Cost cutting: the impact of pharmaceutical rebate contracts
This project investigates the impact of rebate contracts on the pharmaceuticals market.
Rebate contracts in pharmaceutical markets
For this project, Melbourne Institute Research Fellow Susan Mendez is investigating and empirically quantifying the effects of rebate contracts between insurance and pharmaceutical companies on the pharmaceuticals market.
A tendering process for the procurement of pharmaceuticals, through which rebate contracts are obtained, has been introduced in other countries across the world in a bid to cut down costs for medicine.
This practice is particularly employed in the procurement of medicines that are administered in hospitals, but some countries also use tender systems for the provision of pharmaceuticals in the primary sector.
Policy opponents argue that such a cost containment tool creates an exclusivity that limits access to pharmaceuticals, and does not support a sustainable, long-term, competitive market.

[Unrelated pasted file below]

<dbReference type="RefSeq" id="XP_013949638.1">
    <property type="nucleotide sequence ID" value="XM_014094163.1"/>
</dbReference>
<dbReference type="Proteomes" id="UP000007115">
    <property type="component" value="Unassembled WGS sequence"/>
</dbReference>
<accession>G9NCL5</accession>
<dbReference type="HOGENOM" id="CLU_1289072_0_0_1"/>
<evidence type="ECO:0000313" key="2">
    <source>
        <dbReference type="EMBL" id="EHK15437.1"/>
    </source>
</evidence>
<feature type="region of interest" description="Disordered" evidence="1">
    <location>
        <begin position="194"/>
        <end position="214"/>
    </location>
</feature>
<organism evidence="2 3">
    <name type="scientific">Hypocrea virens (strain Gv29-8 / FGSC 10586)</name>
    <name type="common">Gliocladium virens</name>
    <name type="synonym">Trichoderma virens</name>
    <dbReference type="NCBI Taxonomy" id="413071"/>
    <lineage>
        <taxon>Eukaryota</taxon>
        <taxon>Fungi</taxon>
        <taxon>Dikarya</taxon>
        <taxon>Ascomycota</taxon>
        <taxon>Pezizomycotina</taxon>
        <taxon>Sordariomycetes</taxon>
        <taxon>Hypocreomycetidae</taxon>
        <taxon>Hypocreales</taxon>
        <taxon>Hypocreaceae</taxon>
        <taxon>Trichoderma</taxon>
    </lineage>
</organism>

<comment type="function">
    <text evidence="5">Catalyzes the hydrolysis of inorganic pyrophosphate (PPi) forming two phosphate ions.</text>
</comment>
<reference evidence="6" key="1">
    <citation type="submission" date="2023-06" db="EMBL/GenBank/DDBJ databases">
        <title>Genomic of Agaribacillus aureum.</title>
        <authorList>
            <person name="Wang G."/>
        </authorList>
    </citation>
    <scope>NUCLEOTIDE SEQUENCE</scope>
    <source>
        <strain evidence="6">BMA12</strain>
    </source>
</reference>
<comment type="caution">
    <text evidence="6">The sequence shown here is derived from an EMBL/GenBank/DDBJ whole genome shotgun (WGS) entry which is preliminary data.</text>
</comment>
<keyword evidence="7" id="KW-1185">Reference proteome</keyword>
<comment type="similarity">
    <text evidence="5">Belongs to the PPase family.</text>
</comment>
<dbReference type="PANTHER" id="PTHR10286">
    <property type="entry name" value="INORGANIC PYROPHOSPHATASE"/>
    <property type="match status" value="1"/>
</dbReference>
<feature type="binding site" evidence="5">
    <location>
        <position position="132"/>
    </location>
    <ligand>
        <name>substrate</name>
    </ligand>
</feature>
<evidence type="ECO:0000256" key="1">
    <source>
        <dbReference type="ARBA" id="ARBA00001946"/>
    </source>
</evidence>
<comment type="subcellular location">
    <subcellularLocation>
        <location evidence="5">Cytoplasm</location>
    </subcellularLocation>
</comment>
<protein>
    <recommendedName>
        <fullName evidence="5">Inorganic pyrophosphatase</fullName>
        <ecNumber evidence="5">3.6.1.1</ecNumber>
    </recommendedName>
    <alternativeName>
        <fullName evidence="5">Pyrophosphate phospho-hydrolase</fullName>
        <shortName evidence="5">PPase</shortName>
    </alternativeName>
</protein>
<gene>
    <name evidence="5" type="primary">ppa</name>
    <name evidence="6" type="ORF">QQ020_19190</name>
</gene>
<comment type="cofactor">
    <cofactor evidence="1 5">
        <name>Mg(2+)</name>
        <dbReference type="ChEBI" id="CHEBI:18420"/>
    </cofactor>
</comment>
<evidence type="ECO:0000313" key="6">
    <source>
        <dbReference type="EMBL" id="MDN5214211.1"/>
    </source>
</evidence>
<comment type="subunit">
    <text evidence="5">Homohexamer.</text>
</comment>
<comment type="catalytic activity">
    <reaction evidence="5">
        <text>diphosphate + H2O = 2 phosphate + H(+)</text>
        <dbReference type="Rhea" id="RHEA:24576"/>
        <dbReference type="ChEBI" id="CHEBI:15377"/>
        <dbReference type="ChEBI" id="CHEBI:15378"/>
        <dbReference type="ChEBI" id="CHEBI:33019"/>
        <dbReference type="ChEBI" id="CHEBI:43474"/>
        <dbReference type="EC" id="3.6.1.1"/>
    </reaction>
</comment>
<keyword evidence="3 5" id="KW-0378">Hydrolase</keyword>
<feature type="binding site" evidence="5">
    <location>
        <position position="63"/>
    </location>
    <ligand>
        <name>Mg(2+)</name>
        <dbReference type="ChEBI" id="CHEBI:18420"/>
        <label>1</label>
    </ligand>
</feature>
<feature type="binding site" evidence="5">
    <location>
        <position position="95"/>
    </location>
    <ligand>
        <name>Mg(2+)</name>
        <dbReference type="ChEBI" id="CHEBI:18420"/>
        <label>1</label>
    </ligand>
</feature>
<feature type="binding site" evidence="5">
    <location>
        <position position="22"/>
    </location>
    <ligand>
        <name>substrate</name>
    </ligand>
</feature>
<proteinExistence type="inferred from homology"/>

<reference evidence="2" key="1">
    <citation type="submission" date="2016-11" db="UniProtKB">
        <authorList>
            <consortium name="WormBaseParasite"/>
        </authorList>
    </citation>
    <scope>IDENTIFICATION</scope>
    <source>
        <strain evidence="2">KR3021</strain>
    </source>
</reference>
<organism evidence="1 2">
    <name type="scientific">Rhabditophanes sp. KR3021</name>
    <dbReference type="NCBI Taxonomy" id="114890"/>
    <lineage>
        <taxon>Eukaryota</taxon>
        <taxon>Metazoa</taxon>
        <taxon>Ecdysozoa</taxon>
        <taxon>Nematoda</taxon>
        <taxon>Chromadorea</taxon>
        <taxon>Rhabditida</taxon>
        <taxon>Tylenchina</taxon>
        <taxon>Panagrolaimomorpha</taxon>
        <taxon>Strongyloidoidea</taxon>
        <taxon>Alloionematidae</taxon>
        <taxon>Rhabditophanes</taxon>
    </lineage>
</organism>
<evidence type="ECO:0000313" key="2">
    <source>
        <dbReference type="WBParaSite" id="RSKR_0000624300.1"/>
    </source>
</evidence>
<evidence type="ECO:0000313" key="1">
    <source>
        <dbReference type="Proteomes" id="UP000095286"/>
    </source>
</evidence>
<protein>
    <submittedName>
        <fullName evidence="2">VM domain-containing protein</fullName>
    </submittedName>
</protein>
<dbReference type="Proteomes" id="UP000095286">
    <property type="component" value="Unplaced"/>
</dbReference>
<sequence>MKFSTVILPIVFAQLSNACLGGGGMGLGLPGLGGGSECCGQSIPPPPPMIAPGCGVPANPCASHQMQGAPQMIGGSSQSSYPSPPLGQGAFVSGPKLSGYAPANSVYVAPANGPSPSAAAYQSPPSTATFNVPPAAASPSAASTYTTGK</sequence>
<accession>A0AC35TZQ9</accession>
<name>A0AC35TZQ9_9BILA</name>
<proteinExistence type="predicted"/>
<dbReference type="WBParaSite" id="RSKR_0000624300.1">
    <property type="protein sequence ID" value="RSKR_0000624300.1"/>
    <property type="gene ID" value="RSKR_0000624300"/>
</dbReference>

The project involves an empirical analysis of the German pharmaceuticals market, taking into consideration the tendering systems through which rebate contracts are obtained, and aims to identify and understand the impact of contracts on the strategies of producers, behaviour of insurers and consumer consumption choices.
The use of theoretical and empirical models provides a framework that, under certain equilibrium assumptions, allows the construction of counterfactuals and hence, a quantification of the impact of regulations on patients' expenditures, firms' profits, and health insurers' savings, as well as, ultimately, a total welfare effect.
The project will provide a better understanding of how patients', firms', and insurers' strategies are likely to interact with each other and respond to new regulatory systems, as well as helping governments around the world to anticipate and prepare to deal with unwanted reactions.